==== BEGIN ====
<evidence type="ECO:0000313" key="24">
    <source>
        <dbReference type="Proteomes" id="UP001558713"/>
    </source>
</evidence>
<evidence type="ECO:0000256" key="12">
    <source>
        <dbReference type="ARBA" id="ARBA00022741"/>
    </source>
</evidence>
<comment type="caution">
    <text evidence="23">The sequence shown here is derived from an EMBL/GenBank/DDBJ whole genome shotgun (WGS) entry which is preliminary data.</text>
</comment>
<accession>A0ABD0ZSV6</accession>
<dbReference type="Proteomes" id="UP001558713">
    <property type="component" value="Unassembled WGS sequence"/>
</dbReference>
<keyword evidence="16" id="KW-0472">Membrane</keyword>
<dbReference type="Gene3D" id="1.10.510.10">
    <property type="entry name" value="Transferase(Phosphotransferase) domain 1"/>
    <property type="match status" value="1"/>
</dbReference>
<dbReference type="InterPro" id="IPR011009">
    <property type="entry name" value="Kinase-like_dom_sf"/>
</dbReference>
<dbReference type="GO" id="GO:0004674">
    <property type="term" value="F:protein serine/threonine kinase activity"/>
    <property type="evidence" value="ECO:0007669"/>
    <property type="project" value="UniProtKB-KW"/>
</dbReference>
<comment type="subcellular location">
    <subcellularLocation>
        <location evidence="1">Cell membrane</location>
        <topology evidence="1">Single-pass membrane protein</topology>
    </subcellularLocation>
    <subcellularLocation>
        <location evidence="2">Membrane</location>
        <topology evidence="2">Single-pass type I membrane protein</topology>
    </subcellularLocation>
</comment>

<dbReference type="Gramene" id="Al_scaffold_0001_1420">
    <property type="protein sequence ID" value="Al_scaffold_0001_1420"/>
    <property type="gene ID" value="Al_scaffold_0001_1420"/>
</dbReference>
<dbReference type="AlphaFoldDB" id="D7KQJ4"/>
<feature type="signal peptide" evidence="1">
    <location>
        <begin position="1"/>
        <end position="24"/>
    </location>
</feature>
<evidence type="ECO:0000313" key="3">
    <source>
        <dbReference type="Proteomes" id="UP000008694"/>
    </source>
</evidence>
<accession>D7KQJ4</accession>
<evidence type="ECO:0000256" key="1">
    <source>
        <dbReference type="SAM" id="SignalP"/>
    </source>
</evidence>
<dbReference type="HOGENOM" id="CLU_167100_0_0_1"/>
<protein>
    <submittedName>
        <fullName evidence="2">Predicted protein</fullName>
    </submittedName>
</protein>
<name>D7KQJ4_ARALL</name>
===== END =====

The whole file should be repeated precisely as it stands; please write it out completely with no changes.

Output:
<evidence type="ECO:0000313" key="24">
    <source>
        <dbReference type="Proteomes" id="UP001558713"/>
    </source>
</evidence>
<evidence type="ECO:0000256" key="12">
    <source>
        <dbReference type="ARBA" id="ARBA00022741"/>
    </source>
</evidence>
<comment type="caution">
    <text evidence="23">The sequence shown here is derived from an EMBL/GenBank/DDBJ whole genome shotgun (WGS) entry which is preliminary data.</text>
</comment>
<accession>A0ABD0ZSV6</accession>
<dbReference type="Proteomes" id="UP001558713">
    <property type="component" value="Unassembled WGS sequence"/>
</dbReference>
<keyword evidence="16" id="KW-0472">Membrane</keyword>
<dbReference type="Gene3D" id="1.10.510.10">
    <property type="entry name" value="Transferase(Phosphotransferase) domain 1"/>
    <property type="match status" value="1"/>
</dbReference>
<dbReference type="InterPro" id="IPR011009">
    <property type="entry name" value="Kinase-like_dom_sf"/>
</dbReference>
<dbReference type="GO" id="GO:0004674">
    <property type="term" value="F:protein serine/threonine kinase activity"/>
    <property type="evidence" value="ECO:0007669"/>
    <property type="project" value="UniProtKB-KW"/>
</dbReference>
<comment type="subcellular location">
    <subcellularLocation>
        <location evidence="1">Cell membrane</location>
        <topology evidence="1">Single-pass membrane protein</topology>
    </subcellularLocation>
    <subcellularLocation>
        <location evidence="2">Membrane</location>
        <topology evidence="2">Single-pass type I membrane protein</topology>
    </subcellularLocation>
</comment>

<dbReference type="Gramene" id="Al_scaffold_0001_1420">
    <property type="protein sequence ID" value="Al_scaffold_0001_1420"/>
    <property type="gene ID" value="Al_scaffold_0001_1420"/>
</dbReference>
<dbReference type="AlphaFoldDB" id="D7KQJ4"/>
<feature type="signal peptide" evidence="1">
    <location>
        <begin position="1"/>
        <end position="24"/>
    </location>
</feature>
<evidence type="ECO:0000313" key="3">
    <source>
        <dbReference type="Proteomes" id="UP000008694"/>
    </source>
</evidence>
<accession>D7KQJ4</accession>
<evidence type="ECO:0000256" key="1">
    <source>
        <dbReference type="SAM" id="SignalP"/>
    </source>
</evidence>
<dbReference type="HOGENOM" id="CLU_167100_0_0_1"/>
<protein>
    <submittedName>
        <fullName evidence="2">Predicted protein</fullName>
    </submittedName>
</protein>
<name>D7KQJ4_ARALL</name>